New Delhi: Former India captain V. P. Sathyan, 41, who died under tragic and mysterious circumstances near Chennai on Tuesday was a footballer who perhaps never received his due.
While his other teammates in the then crack Kerala team, such as I.M. Vijayan and Jo Paul Ancheri, rose to become glamour boys of Indian football, Sathyan somehow remained the unsung hero.
But then, no one expected the ‘iron wall’ of the Indian national team for more than 10 years to fall in such a manner. While the police in Chennai said he was run over by a suburban train while trying to cross the track at Pallavaram around 11 this morning, eyewitnesses were convinced that the once dreaded defender deliberately jumped on to the track to end his life.
What forced the ever-smiling footballer to take such an extreme step is not yet known, but Tamil Nadu Football Association sources said that there were four suicide notes in his pocket. While two were addressed to his two colleagues in office, one was addressed to a top official of the All India Football Federation.
The last of the notes was addressed to the media ' a request to treat his death with restrain and a thank you for all that was written about him during his playing days.
His close friends are still in a state of shock and refuse to believe the whole incident. But there are strong indications that he was preparing himself for the tragic end.
He left house on Saturday on the pretext of going to Kerala, but never left Chennai for two days. There is a feeling in certain quarters that he was under great financial constraint and was desperately looking for money from different sources.
No one knows why Sathyan, a well placed bank officer, needed so much money. Some say he required it to solve family problems while others attribute it to his bad habits.
What actually led the best defender and the national captain of the Nineties to death may never be clear, but Indian football has certainly lost a great figure.
The only regret is that though he led India for more than five years at a stretch, Sathyan never really received the recognition he should have for his contribution to Indian football.
All these years, no one really talked and discussed the classic and world-class goal he scored against South Korea in 1986 in Merdeka. A rookie defender then, Sathyan took India to the quarter-finals with a terrific 35-yard shot that had both his teammates and rivals completely stunned.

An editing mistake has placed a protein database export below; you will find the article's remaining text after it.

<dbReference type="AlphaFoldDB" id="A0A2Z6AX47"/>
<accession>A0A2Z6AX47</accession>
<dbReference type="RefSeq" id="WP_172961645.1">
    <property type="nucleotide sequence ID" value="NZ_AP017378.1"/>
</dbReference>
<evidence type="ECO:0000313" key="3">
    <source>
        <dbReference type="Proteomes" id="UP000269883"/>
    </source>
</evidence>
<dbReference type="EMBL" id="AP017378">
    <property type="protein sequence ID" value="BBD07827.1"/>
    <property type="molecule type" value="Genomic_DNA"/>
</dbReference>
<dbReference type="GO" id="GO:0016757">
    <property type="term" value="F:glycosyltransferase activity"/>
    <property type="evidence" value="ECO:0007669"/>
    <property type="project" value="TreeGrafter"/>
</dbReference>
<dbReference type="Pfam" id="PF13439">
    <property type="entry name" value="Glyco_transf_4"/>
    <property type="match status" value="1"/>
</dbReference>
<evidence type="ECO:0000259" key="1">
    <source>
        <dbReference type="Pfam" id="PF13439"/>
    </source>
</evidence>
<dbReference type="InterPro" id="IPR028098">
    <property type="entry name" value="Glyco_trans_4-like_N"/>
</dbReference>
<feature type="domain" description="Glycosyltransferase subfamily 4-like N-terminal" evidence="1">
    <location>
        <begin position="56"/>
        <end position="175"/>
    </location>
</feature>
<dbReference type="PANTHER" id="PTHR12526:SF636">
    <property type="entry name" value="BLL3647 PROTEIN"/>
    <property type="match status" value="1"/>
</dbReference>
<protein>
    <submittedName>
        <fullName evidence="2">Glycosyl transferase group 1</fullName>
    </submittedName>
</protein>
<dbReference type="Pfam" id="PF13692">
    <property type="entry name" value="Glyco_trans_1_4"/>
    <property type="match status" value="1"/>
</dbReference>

Sathyan himself never regretted it, leave alone talking about his achievements.
He never made his sorrow public and even his closest friends knew nothing about it. Like his playing days, he chose to fight it out alone.
• Born: April 29, 1965 in Kannur
• Position: Stopper-back/midfielder
• Started career with Spirited Youth Club (1982)
• Played for Lucky Star Club (1983)
• Joined Kerala Police 1984
• Joined Mohun Bagan in 1992-93 for two seasons.
• Back with Kerala Police in 1994-95
• Joined Indian Bank in 1996
Domestic career highlights
• Was a key member of Kerala Police that won back-to-back Federation Cup titles in 1989-90, 1990-91. Also won Federation Cup with Mohun Bagan in 1994.
• Led Kerala to Santosh Trophy triumph in 1992
• AIFF Player of the Year in 1995
International career highlights
• First came into limelight during the Zonal camp in Madras (now Chennai) in 1985.
• First played for India in 1985 SAF Games in Dhaka.
• Represented India in Merdeka tournament and Asian Games in 1986
• Gold medal in 1987 SAF Games in Calcutta
• Led in the World Cup qualifiers in 1991 (Beirut and Seoul)
• Led in the 1993 Nehru Cup in Chennai
• Led in the 1994 Independence Cup in Doha
• Captain of the gold-medal winning team in 1995 SAF Games in Chennai
• Led in the 1995 Bristol SAFF Cup in Colombo
• Retired in March 1997
Coach of the Indian Bank team from 2001
Assistant coach of the Indian team in 2002